Ping An CIO: Exposure to China real estate troubles under control

China’s largest insurer says it is insulated from the troubles in the country’s property sector after taking steps to cut its exposure to developers in recent years.
Ping An CIO: Exposure to China real estate troubles under control

Ping An Insurance is staying calm despite growing concerns about turmoil in the Chinese property market and its ripple effect on the broader economy.

 “We believe property is something where we feel that we can totally control our exposure and risks. And at the same time, they are going to deliver a lot of the embedded value in the future,” said Benjamin Deng, chief investment officer of Ping An, at a media briefing on August 30, following the release of the company’s 2023 interim results.

Over the last two years, China's largest insurer has increased its investments in rental income property while cutting its exposure to developers.

Benjamin Deng

This shift came after the insurance giant took a big hit from its exposure to China Fortune Land Development a few years ago, allowing Ping An to avoid incurring further losses from debt-laden mainland developers.

“We now focus on long-lease apartments in tier 1 cities in China,” Deng elaborated.

At the end of 2022, real estate accounted for 4.7% of Ping Ang’s investment portfolio, with 60% invested in physical buildings. That amounts to a 10-percentage point increase from two years prior. The remaining 40% was in equities or bonds issued by developers or other property assets.

Ping An’s total assets under management sit at over RMB6 trillion ($823.4 billion) as of end-June 2023, up from RMB4.37 trillion at the end of last year.


Country Garden is the latest embattled developer looking to avoid a liquidity crisis.

The property giant raised concerns in July, after it sought a grace period of 40 calendar days to repay a maturing yuan bond.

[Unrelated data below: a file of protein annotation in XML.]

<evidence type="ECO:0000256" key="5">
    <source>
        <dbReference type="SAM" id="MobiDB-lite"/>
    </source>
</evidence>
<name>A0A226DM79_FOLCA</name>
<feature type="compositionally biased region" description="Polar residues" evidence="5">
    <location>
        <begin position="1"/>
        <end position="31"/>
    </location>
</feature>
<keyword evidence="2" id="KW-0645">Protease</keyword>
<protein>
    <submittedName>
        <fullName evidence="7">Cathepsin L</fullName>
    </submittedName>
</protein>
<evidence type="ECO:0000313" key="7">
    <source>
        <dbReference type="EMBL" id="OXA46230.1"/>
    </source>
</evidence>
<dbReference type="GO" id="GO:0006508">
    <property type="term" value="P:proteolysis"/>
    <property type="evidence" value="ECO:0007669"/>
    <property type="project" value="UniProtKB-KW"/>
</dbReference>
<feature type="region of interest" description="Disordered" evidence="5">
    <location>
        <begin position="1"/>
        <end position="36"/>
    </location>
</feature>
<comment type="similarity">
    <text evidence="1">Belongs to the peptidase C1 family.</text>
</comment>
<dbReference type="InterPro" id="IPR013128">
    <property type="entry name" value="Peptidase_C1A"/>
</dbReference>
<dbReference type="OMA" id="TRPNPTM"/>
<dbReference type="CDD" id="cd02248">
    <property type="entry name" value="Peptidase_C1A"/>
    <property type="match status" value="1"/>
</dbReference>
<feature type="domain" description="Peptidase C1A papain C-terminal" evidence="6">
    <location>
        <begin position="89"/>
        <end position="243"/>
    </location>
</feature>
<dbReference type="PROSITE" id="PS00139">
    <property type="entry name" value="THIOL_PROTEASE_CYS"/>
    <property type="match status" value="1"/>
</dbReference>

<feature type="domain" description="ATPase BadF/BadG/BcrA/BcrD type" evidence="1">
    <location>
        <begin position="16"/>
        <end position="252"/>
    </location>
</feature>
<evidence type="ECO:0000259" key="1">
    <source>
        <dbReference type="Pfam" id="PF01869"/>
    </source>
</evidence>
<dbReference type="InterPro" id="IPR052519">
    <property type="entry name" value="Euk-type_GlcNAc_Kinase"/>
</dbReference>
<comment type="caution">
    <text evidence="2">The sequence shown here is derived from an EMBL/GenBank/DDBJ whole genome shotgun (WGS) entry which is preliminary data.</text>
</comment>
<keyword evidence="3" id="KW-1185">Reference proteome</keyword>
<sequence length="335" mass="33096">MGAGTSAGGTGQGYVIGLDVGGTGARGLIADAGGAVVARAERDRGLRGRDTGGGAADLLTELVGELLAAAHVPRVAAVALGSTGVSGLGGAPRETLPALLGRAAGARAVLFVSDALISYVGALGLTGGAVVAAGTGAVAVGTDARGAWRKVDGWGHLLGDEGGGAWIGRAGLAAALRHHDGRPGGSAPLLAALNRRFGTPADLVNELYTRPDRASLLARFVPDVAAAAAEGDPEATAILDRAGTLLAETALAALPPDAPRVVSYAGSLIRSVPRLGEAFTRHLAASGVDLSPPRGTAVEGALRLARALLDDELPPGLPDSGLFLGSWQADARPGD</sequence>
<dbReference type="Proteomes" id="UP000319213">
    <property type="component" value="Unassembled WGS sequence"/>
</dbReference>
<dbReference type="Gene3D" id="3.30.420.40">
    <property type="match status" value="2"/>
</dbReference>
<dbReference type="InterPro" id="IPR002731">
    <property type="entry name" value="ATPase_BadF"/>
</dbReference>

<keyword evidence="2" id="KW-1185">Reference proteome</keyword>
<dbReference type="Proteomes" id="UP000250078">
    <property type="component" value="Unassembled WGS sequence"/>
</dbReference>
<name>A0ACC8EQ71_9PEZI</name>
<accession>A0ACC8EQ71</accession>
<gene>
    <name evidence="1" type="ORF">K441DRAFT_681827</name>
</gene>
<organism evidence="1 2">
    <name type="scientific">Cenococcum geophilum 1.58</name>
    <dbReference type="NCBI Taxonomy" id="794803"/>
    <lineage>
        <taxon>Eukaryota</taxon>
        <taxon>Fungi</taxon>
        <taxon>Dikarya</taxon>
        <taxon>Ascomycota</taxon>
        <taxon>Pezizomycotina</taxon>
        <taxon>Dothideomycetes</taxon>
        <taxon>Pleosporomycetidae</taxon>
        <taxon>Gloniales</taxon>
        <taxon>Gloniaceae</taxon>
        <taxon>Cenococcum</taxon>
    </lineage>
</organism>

The new deadline is September 2, but reports are suggesting the developer is now looking to extend that further.

While Country Garden has yet to default on its offshore debt obligations yet, fears of a crisis rose after it missed two dollar coupon payments worth $22.5 million.

Despite all those concerns around the stability of China’s property market and ripple effect on the broader economy, Ping An is staying positive.

“After the Covid-19 pandemic, there are more policies issued by the regulator, as China started to shift from high-speed growth to high-quality growth. The shift and transformation have been intensifying, so I think the market still has a great room for further growth in the near future,” said Jessica Tan, co-CEO at Ping An at the media briefing.

When it comes to the insurance giant’s future investments in China, Tan said the insurer will focus on “high-quality growth, meeting the needs of the real economy”.

“Our allocation is going to be more focused in the segment with good cashflow combined with the Chinese valuation system and Chinese characteristics. These are all going to be future criteria for us to decide the allocation in the near future,” she added.

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